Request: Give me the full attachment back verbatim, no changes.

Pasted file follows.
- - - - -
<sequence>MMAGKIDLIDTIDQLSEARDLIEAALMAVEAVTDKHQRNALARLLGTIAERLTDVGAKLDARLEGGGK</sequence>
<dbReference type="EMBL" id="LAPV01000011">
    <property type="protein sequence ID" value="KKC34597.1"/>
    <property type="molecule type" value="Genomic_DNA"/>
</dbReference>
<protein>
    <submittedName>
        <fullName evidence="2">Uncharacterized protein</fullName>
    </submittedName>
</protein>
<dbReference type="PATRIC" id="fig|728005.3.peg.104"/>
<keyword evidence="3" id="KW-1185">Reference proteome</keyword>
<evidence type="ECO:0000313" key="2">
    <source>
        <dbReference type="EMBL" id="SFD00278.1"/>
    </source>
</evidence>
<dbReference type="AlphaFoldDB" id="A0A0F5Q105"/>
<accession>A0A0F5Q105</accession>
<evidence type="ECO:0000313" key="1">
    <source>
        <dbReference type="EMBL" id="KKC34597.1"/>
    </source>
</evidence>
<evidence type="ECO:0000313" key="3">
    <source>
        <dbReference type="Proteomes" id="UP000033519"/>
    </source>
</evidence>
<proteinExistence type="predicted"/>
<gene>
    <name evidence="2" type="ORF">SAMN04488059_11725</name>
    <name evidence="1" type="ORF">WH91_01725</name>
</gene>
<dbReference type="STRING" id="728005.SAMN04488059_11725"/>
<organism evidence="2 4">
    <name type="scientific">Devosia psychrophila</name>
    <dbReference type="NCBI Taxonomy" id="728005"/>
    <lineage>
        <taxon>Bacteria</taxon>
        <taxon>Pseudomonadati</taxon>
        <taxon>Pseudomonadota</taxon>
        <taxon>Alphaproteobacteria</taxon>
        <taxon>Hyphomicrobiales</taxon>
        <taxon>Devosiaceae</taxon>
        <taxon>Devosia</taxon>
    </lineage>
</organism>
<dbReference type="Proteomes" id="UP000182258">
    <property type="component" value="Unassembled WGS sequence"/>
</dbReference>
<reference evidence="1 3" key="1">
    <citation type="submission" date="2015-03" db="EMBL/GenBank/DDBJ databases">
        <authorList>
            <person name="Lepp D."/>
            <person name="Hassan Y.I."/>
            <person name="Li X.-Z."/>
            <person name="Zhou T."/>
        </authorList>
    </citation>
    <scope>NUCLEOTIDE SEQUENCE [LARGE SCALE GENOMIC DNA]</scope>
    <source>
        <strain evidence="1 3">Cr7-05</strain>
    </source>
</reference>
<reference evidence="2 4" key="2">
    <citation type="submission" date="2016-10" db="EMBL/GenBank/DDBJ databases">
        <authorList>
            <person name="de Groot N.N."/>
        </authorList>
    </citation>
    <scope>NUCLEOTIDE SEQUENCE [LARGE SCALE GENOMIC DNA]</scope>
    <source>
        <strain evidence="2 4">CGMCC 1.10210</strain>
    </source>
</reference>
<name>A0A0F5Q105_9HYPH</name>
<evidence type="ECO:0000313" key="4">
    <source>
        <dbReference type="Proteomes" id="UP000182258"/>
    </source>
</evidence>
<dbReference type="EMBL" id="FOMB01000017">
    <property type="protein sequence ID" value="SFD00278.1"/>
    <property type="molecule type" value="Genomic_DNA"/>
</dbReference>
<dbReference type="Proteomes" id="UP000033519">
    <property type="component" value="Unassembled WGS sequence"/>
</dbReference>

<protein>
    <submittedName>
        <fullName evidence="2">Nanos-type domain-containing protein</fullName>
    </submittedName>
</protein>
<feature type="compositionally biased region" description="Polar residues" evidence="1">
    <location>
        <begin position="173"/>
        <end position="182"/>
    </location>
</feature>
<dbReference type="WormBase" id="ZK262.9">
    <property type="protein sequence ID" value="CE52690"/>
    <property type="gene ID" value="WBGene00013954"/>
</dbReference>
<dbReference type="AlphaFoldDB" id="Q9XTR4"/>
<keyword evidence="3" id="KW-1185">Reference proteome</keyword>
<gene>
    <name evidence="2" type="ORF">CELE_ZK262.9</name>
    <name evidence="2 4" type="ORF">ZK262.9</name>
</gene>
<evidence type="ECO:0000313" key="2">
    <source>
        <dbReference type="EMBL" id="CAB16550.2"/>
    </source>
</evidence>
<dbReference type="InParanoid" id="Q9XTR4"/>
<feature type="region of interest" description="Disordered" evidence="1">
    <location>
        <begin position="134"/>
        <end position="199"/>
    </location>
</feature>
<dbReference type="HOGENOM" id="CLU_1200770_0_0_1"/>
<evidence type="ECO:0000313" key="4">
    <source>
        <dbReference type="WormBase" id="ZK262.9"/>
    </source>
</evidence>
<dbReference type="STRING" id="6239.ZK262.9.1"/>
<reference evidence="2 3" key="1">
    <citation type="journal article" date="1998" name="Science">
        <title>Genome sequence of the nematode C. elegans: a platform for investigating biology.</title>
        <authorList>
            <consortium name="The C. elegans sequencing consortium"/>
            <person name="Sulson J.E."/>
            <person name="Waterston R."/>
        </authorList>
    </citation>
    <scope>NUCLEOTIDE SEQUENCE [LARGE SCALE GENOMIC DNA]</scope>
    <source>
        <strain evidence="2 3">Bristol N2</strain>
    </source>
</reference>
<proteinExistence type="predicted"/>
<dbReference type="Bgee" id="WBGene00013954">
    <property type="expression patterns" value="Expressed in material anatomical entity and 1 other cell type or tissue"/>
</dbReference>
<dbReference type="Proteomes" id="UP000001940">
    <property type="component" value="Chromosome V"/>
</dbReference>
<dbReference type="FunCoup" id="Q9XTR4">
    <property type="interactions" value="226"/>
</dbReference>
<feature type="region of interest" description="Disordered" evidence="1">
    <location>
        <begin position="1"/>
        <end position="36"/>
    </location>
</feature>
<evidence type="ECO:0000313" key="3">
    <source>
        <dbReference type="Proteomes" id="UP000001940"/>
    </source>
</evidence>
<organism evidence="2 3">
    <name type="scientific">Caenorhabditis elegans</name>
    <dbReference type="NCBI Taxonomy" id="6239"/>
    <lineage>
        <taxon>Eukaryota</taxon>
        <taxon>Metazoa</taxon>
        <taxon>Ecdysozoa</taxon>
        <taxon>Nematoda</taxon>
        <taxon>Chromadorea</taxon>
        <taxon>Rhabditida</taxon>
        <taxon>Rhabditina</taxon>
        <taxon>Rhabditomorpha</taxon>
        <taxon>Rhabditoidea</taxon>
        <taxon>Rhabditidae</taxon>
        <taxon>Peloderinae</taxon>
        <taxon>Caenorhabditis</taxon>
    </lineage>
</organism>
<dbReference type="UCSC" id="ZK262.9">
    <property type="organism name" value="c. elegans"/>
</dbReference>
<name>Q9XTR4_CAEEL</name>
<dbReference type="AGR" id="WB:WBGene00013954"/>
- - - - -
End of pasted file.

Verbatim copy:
<sequence>MMAGKIDLIDTIDQLSEARDLIEAALMAVEAVTDKHQRNALARLLGTIAERLTDVGAKLDARLEGGGK</sequence>
<dbReference type="EMBL" id="LAPV01000011">
    <property type="protein sequence ID" value="KKC34597.1"/>
    <property type="molecule type" value="Genomic_DNA"/>
</dbReference>
<protein>
    <submittedName>
        <fullName evidence="2">Uncharacterized protein</fullName>
    </submittedName>
</protein>
<dbReference type="PATRIC" id="fig|728005.3.peg.104"/>
<keyword evidence="3" id="KW-1185">Reference proteome</keyword>
<evidence type="ECO:0000313" key="2">
    <source>
        <dbReference type="EMBL" id="SFD00278.1"/>
    </source>
</evidence>
<dbReference type="AlphaFoldDB" id="A0A0F5Q105"/>
<accession>A0A0F5Q105</accession>
<evidence type="ECO:0000313" key="1">
    <source>
        <dbReference type="EMBL" id="KKC34597.1"/>
    </source>
</evidence>
<evidence type="ECO:0000313" key="3">
    <source>
        <dbReference type="Proteomes" id="UP000033519"/>
    </source>
</evidence>
<proteinExistence type="predicted"/>
<gene>
    <name evidence="2" type="ORF">SAMN04488059_11725</name>
    <name evidence="1" type="ORF">WH91_01725</name>
</gene>
<dbReference type="STRING" id="728005.SAMN04488059_11725"/>
<organism evidence="2 4">
    <name type="scientific">Devosia psychrophila</name>
    <dbReference type="NCBI Taxonomy" id="728005"/>
    <lineage>
        <taxon>Bacteria</taxon>
        <taxon>Pseudomonadati</taxon>
        <taxon>Pseudomonadota</taxon>
        <taxon>Alphaproteobacteria</taxon>
        <taxon>Hyphomicrobiales</taxon>
        <taxon>Devosiaceae</taxon>
        <taxon>Devosia</taxon>
    </lineage>
</organism>
<dbReference type="Proteomes" id="UP000182258">
    <property type="component" value="Unassembled WGS sequence"/>
</dbReference>
<reference evidence="1 3" key="1">
    <citation type="submission" date="2015-03" db="EMBL/GenBank/DDBJ databases">
        <authorList>
            <person name="Lepp D."/>
            <person name="Hassan Y.I."/>
            <person name="Li X.-Z."/>
            <person name="Zhou T."/>
        </authorList>
    </citation>
    <scope>NUCLEOTIDE SEQUENCE [LARGE SCALE GENOMIC DNA]</scope>
    <source>
        <strain evidence="1 3">Cr7-05</strain>
    </source>
</reference>
<reference evidence="2 4" key="2">
    <citation type="submission" date="2016-10" db="EMBL/GenBank/DDBJ databases">
        <authorList>
            <person name="de Groot N.N."/>
        </authorList>
    </citation>
    <scope>NUCLEOTIDE SEQUENCE [LARGE SCALE GENOMIC DNA]</scope>
    <source>
        <strain evidence="2 4">CGMCC 1.10210</strain>
    </source>
</reference>
<name>A0A0F5Q105_9HYPH</name>
<evidence type="ECO:0000313" key="4">
    <source>
        <dbReference type="Proteomes" id="UP000182258"/>
    </source>
</evidence>
<dbReference type="EMBL" id="FOMB01000017">
    <property type="protein sequence ID" value="SFD00278.1"/>
    <property type="molecule type" value="Genomic_DNA"/>
</dbReference>
<dbReference type="Proteomes" id="UP000033519">
    <property type="component" value="Unassembled WGS sequence"/>
</dbReference>

<protein>
    <submittedName>
        <fullName evidence="2">Nanos-type domain-containing protein</fullName>
    </submittedName>
</protein>
<feature type="compositionally biased region" description="Polar residues" evidence="1">
    <location>
        <begin position="173"/>
        <end position="182"/>
    </location>
</feature>
<dbReference type="WormBase" id="ZK262.9">
    <property type="protein sequence ID" value="CE52690"/>
    <property type="gene ID" value="WBGene00013954"/>
</dbReference>
<dbReference type="AlphaFoldDB" id="Q9XTR4"/>
<keyword evidence="3" id="KW-1185">Reference proteome</keyword>
<gene>
    <name evidence="2" type="ORF">CELE_ZK262.9</name>
    <name evidence="2 4" type="ORF">ZK262.9</name>
</gene>
<evidence type="ECO:0000313" key="2">
    <source>
        <dbReference type="EMBL" id="CAB16550.2"/>
    </source>
</evidence>
<dbReference type="InParanoid" id="Q9XTR4"/>
<feature type="region of interest" description="Disordered" evidence="1">
    <location>
        <begin position="134"/>
        <end position="199"/>
    </location>
</feature>
<dbReference type="HOGENOM" id="CLU_1200770_0_0_1"/>
<evidence type="ECO:0000313" key="4">
    <source>
        <dbReference type="WormBase" id="ZK262.9"/>
    </source>
</evidence>
<dbReference type="STRING" id="6239.ZK262.9.1"/>
<reference evidence="2 3" key="1">
    <citation type="journal article" date="1998" name="Science">
        <title>Genome sequence of the nematode C. elegans: a platform for investigating biology.</title>
        <authorList>
            <consortium name="The C. elegans sequencing consortium"/>
            <person name="Sulson J.E."/>
            <person name="Waterston R."/>
        </authorList>
    </citation>
    <scope>NUCLEOTIDE SEQUENCE [LARGE SCALE GENOMIC DNA]</scope>
    <source>
        <strain evidence="2 3">Bristol N2</strain>
    </source>
</reference>
<proteinExistence type="predicted"/>
<dbReference type="Bgee" id="WBGene00013954">
    <property type="expression patterns" value="Expressed in material anatomical entity and 1 other cell type or tissue"/>
</dbReference>
<dbReference type="Proteomes" id="UP000001940">
    <property type="component" value="Chromosome V"/>
</dbReference>
<dbReference type="FunCoup" id="Q9XTR4">
    <property type="interactions" value="226"/>
</dbReference>
<feature type="region of interest" description="Disordered" evidence="1">
    <location>
        <begin position="1"/>
        <end position="36"/>
    </location>
</feature>
<evidence type="ECO:0000313" key="3">
    <source>
        <dbReference type="Proteomes" id="UP000001940"/>
    </source>
</evidence>
<organism evidence="2 3">
    <name type="scientific">Caenorhabditis elegans</name>
    <dbReference type="NCBI Taxonomy" id="6239"/>
    <lineage>
        <taxon>Eukaryota</taxon>
        <taxon>Metazoa</taxon>
        <taxon>Ecdysozoa</taxon>
        <taxon>Nematoda</taxon>
        <taxon>Chromadorea</taxon>
        <taxon>Rhabditida</taxon>
        <taxon>Rhabditina</taxon>
        <taxon>Rhabditomorpha</taxon>
        <taxon>Rhabditoidea</taxon>
        <taxon>Rhabditidae</taxon>
        <taxon>Peloderinae</taxon>
        <taxon>Caenorhabditis</taxon>
    </lineage>
</organism>
<dbReference type="UCSC" id="ZK262.9">
    <property type="organism name" value="c. elegans"/>
</dbReference>
<name>Q9XTR4_CAEEL</name>
<dbReference type="AGR" id="WB:WBGene00013954"/>